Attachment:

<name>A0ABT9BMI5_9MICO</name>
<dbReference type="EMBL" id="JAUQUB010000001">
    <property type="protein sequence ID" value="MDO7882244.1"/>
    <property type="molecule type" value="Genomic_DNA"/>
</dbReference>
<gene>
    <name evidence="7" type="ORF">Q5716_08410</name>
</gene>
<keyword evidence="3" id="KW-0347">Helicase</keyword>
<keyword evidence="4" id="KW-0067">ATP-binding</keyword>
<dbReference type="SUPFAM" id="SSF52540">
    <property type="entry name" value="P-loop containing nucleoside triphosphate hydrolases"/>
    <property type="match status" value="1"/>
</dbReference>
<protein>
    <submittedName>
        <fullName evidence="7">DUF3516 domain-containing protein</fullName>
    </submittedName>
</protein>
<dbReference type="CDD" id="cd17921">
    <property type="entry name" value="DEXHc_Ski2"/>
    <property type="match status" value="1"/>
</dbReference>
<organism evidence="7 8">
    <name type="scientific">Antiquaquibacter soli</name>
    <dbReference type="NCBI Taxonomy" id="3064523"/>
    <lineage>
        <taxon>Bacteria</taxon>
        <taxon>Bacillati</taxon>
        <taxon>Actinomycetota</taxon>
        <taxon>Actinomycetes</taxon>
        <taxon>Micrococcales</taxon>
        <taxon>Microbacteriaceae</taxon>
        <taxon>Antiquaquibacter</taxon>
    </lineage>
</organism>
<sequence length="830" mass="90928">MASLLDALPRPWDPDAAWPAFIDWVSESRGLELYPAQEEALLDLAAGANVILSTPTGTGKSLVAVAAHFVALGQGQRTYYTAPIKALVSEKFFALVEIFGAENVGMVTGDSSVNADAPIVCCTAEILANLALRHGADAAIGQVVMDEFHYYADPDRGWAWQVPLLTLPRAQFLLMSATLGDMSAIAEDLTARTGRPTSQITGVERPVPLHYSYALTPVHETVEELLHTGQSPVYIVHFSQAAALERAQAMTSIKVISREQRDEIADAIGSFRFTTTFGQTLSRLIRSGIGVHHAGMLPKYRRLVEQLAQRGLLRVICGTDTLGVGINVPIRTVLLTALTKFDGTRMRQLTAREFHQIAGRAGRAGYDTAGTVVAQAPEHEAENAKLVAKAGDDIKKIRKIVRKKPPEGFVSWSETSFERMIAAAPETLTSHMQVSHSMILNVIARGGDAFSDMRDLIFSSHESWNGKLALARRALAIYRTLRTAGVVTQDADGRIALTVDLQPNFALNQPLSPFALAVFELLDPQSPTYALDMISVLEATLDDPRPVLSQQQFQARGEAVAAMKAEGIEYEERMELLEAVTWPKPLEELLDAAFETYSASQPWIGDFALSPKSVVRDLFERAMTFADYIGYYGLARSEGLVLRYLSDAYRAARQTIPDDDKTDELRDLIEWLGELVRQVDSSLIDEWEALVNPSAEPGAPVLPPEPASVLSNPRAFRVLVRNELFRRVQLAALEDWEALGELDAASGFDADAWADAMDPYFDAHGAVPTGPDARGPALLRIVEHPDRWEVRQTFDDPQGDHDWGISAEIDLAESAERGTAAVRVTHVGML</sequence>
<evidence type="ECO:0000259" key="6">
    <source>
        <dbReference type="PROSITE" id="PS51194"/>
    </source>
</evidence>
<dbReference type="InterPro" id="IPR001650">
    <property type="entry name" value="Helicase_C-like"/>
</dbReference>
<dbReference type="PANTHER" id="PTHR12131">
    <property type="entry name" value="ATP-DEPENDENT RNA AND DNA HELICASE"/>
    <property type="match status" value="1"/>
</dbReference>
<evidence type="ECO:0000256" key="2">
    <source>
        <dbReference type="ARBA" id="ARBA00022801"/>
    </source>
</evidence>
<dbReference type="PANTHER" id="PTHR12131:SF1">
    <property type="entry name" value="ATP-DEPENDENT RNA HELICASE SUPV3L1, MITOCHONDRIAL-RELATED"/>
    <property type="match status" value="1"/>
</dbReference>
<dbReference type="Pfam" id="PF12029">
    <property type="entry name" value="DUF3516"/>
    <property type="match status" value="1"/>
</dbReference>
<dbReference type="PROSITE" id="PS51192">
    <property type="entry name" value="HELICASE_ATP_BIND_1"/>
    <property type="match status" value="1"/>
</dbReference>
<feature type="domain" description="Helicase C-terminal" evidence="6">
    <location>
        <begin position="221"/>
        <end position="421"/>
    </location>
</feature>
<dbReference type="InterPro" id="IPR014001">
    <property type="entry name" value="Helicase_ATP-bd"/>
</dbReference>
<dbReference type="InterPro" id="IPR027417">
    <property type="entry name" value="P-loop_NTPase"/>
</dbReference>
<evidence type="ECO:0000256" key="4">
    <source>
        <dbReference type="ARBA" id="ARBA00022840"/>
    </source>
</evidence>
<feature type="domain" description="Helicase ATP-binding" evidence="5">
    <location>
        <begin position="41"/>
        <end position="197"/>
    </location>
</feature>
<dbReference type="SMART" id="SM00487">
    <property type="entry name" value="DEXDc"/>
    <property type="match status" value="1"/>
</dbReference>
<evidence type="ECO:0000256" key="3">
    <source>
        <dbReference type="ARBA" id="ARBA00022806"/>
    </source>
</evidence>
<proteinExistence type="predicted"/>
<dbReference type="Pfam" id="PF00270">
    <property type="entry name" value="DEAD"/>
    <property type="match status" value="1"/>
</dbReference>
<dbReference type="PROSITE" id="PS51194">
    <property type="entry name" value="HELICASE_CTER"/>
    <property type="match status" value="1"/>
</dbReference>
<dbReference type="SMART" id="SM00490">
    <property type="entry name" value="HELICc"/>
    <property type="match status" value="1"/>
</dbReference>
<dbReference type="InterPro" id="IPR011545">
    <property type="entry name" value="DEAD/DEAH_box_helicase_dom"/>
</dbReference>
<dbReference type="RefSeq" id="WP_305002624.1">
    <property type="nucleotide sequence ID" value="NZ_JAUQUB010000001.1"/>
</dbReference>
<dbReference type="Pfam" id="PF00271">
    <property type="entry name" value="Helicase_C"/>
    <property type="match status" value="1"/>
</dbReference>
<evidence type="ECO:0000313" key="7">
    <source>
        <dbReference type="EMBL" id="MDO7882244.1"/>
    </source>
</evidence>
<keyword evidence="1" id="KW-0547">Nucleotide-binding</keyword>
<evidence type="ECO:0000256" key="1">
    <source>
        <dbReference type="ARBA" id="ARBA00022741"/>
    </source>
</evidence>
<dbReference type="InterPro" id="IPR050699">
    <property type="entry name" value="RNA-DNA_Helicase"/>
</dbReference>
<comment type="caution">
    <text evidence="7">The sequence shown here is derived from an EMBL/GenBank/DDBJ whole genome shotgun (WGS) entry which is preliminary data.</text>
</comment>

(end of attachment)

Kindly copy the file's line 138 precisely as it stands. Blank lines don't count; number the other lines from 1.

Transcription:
</comment>